Thank you for providing a link to your source. I see that it has been misquoted slightly. The source material in your link actually goes like this:
The choices we make typically reflect our desires: we choose what, all things considered, we want. According to the conventional view, the process by which we make choices is rational. We consider the pros and cons of a particular choice or maybe even do a more formal cost-benefit analysis. After weighing our options, we choose. For the most part, it is a process carried out in our conscious mind.
A growing body of evidence suggests, however, that many of our choices are not made in this fashion. We do not make them, if by “we” is meant our conscious minds. To the contrary, the choices are made unconsciously, and it is only after they have been made “for us” that we are informed of them, at which point we put our stamp of approval on them.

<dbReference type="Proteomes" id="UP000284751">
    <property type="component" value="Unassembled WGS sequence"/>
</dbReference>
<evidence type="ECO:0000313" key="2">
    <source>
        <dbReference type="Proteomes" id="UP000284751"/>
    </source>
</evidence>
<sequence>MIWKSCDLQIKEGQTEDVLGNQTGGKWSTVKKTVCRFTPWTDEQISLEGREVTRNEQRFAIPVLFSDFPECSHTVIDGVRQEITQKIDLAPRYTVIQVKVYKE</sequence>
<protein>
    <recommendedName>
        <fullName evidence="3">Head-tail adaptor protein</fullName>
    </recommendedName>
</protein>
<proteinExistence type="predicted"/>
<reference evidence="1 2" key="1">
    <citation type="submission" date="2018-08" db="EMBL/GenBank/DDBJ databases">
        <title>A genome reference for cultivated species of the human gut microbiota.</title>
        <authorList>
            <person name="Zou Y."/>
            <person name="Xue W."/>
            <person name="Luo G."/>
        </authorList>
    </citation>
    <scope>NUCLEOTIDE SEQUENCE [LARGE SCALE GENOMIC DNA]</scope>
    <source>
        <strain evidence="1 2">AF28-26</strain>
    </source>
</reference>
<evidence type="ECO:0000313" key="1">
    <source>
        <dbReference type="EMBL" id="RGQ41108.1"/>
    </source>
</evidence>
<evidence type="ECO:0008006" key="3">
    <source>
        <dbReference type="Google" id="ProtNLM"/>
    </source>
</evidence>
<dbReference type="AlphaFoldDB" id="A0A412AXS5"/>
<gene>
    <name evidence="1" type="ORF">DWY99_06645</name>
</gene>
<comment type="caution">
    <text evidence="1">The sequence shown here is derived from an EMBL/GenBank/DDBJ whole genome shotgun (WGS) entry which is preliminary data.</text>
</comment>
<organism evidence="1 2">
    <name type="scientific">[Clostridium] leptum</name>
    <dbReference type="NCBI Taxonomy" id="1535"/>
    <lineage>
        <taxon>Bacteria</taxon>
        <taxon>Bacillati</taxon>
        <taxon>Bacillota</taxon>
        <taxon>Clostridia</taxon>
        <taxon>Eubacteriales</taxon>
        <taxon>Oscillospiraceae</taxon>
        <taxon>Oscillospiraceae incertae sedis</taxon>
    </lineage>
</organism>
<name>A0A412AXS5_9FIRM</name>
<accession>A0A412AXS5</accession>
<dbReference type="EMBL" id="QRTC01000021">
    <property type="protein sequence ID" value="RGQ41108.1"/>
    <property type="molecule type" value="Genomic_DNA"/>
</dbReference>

Here, I've used boldface to point out the differences between the original and your transcription. For the purpose of answering your question, the only important change is that "We" is italicized in the original, indicating that the author meant "the word 'we'" or "the concept of 'we'".
Frankly, I am not comfortable with the construct "by 'we' is meant", and changing the verb to "are" doesn't fix it. I prefer these:
1: We do not make them, if “we” means our conscious minds.
2: We do not make them, if “we” is understood to mean our conscious minds.
3: We do not make them, if “we” refers to our conscious minds.
The singular verbs "means", "is", and "refers" work in my examples if "we" is understood to mean "the word 'we'" or "the concept of 'we'", either of which must be seen as a singular subject.